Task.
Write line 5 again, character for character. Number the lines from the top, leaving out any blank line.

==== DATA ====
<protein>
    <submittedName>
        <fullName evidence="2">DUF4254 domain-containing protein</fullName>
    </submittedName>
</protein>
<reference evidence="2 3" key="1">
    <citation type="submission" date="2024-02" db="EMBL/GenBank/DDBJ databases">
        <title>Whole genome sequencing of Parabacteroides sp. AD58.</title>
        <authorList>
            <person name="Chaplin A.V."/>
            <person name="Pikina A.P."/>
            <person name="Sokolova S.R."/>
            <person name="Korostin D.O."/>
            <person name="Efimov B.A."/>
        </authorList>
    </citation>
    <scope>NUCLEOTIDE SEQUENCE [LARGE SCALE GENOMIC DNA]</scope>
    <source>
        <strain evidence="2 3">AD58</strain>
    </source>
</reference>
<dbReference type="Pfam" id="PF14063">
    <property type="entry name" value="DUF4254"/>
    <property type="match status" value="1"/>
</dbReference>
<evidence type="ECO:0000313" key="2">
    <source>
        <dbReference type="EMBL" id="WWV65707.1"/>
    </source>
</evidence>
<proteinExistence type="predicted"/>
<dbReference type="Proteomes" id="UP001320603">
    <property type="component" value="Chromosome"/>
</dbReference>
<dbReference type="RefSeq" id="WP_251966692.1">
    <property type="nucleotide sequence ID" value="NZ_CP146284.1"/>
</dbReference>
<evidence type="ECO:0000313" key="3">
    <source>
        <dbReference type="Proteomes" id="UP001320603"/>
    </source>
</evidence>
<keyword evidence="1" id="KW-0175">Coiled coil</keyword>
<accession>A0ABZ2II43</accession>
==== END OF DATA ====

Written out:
</protein>